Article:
July 30th 2018; Bear Ridge Junction – Somewhere Past Silver Pass: 14.6 miles
Oh what a day. I feel like I can start any of these entries with this phrase, but today was truly some sort of day. I didn’t sleep well last night. With every noise pulling me out of whatever minimal state of unconsciousness I found myself in, I was jolted away with a fight or flight response. Normally I’m fine sleeping in my tent, but last night was not one of those nights. When I finally did doze off, my alarm went off at 4:45am – just in time for an early morning hike to VVR. however, at the same time, I saw that Marybeth had texted me on the Garmin. She’s fine (hallelujah!) but won’t be meeting me at VVR. I went back to sleep, content on skipping the holy grail of stops. I wanted to get to Mammoth ASAP and a frivolous stop for a milkshake and a free beer didn’t exactly fit my plans.
The 5.5 miles to the VVR junction was all downhill. Aggressively so. 3 miles of it was rocky switchbacks. I nearly fell 1/2 a dozen times getting down it. If I was having that hard of a time going down, imagine the poor folks forced to go up it. I passed nearly 20 of them, each one looking more miserable than the last. I even waited for a mule train to pass. I can’t believe these huge animals can navigate such narrow paths. But thank God they do.
I had plenty of time to catch the ferry, however, like I said earlier, my drive to get to Mammoth by Wednesday fueled my drive to continue moving on. That mean a 7 mile 3K’ climb over Silver Pass. Making sure Addie is okay was worth the torture I knew would ensue with this decision.
My whole body was sore and tired from overdoing it yesterday. I attacked this pass with a whole lot less tenacity than I did Selden Pass. I hated nearly every second of it. I found excuses to stop every half an hour (well is refilling water really an excuse? It was hot I was drinking a ton of water!), making the climb take even longer. I take back what I said yesterday about northern passes being gentle and gradual. Leading up to Silver Pass was steep, ungodly so. I suffered today, my friends. But like all the other passes, the suffering eventually came to an end and I made it atop. At 2pm, much later than I would’ve liked. Although it wasn’t my favorite pass to get atop, it did yield one of my favorite views, even with the hazy smoke! At the top, I met Jeb, a fellow NOBO hiker who hiked the trail SOBO in 2016. His pace is much faster than mine, so this is likely the only time I’ll run into him. He left and not soon after, so did I. The rumbling of thunder was heard in the distance and soon rain fell from the sky. Being fully exposed on a pass, I knew I had to get down. Quickly.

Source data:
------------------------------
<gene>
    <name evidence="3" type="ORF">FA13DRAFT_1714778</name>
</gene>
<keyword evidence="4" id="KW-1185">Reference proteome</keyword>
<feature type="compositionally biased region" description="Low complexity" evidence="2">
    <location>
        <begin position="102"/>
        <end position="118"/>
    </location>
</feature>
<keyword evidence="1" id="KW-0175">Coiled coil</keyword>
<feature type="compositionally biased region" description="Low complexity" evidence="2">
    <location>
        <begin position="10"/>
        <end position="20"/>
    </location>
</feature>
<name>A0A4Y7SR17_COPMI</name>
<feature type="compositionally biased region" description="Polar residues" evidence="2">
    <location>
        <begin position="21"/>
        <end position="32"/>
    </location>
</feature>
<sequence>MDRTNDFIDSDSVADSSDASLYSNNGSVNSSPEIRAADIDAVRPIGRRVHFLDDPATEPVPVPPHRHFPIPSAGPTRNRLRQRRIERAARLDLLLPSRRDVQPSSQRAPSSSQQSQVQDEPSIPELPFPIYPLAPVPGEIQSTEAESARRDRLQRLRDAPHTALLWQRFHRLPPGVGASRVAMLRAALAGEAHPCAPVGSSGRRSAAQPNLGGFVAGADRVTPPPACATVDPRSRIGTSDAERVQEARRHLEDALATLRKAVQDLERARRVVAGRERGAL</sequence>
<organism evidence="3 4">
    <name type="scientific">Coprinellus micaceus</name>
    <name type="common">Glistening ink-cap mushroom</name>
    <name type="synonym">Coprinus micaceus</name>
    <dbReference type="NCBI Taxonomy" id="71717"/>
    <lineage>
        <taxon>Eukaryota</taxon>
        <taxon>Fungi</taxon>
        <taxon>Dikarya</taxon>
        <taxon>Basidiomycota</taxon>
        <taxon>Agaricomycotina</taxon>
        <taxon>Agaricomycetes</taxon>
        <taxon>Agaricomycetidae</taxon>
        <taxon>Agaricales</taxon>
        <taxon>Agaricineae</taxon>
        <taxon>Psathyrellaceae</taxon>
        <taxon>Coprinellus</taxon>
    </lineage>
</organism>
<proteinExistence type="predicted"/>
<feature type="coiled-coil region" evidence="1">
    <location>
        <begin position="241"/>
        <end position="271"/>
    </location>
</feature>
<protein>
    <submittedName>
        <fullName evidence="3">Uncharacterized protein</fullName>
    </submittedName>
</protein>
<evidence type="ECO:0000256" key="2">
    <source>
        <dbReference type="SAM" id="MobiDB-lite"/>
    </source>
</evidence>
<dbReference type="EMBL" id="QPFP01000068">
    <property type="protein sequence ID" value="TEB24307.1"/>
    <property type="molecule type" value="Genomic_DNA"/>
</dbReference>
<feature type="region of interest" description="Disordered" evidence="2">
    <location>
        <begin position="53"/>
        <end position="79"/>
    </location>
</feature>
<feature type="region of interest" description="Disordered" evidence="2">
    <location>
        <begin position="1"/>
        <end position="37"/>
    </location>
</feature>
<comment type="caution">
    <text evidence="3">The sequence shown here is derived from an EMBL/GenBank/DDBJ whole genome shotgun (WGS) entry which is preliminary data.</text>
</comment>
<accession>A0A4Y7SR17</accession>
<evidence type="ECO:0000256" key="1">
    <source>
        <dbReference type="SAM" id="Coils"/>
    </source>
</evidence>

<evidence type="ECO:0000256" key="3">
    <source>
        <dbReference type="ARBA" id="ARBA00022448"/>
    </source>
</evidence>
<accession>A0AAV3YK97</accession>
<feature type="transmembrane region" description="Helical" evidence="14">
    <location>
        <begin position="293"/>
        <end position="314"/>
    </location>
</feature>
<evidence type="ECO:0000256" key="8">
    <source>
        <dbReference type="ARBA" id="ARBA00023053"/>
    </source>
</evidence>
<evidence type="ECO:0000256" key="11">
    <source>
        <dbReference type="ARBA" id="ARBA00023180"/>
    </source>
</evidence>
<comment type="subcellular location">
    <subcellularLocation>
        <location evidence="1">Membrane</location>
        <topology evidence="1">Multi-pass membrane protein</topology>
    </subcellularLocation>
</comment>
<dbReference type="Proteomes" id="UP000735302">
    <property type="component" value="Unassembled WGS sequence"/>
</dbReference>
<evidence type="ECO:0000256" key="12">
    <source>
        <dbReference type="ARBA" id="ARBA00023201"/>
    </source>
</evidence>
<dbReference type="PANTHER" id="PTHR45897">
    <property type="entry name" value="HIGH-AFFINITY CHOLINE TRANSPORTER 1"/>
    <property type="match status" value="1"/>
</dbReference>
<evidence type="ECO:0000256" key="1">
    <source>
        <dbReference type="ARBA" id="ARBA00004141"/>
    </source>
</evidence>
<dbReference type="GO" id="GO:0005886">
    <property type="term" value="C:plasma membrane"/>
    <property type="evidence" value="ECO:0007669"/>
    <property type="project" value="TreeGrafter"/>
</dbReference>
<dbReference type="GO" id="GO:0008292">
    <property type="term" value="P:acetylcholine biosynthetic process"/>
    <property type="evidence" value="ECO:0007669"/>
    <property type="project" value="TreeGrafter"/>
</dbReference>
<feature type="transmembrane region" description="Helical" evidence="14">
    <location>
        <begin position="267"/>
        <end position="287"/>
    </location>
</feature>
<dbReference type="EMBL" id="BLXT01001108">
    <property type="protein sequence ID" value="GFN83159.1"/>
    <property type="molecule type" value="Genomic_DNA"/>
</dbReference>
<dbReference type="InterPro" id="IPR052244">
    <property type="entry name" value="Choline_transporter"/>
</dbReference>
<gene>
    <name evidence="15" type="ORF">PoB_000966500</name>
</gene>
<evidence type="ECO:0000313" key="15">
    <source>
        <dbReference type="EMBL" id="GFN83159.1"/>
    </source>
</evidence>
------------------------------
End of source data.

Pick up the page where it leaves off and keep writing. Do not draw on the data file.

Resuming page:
I scurried down from the pass as quickly as my tired weary legs would allow. I still had 2.8 miles to my camping spot and most of those miles were exposed. Not where I wanted to be when suddenly right in front of my face lightning danced across the sky. With no option for shelter and honestly quite terrified, I went back to my grade school days and recited the rosary while practically running down the trail. The lightning was nonstop and I couldn’t tell which thunder belonged to which lightning. Didn’t matter, all I knew was the lightning was way too close for comfort. It was just one constant symphony of thunder and I wasn’t too big a fan of the performance. In an otherwise completely safe situation, would’ve been beautiful, but unfortunately, that was not the situation I found myself in. Soon my mad scramble down the mountain led to sporadic bunches of trees. I went from tree to tree until I was safely below the treeline, where I soon found my home for the night. And a perfect home it is! Tucked under some big trees, I was able to set up my tent and stay dry! The storm lasted for about another hour before giving up. And now the sun is shining, of course!
One this I’ve noticed since starting the solo journey is that people going the opposite direction are way more prone to starting a conversation in passing. Not that it bothers me, it gives me a rest and distraction. Plus most of the people are super nice and give me information about what’s happening up North with regards to the fires.
I’m only 20 miles away from Red’s Meadow Resort. I’m planning on getting there tomorrow. Just kidding! It’s a relatively easy 15 miles to a nice looking campground tomorrow – and rumor is there’s a spot a mile before this campground that has Verizon service. I can call and make contact with family and friends!! Plus that makes Wednesday’s journey to Red’s Meadow a pretty easy 5 miles. Perfect! Today was one of my toughest mental days. With a fatigued body and brain, I’m pretty susceptible to my mind going negative. I had a few tearful moments feeling sorry for myself, but got my act together pretty quickly. No tears allowed on the trail!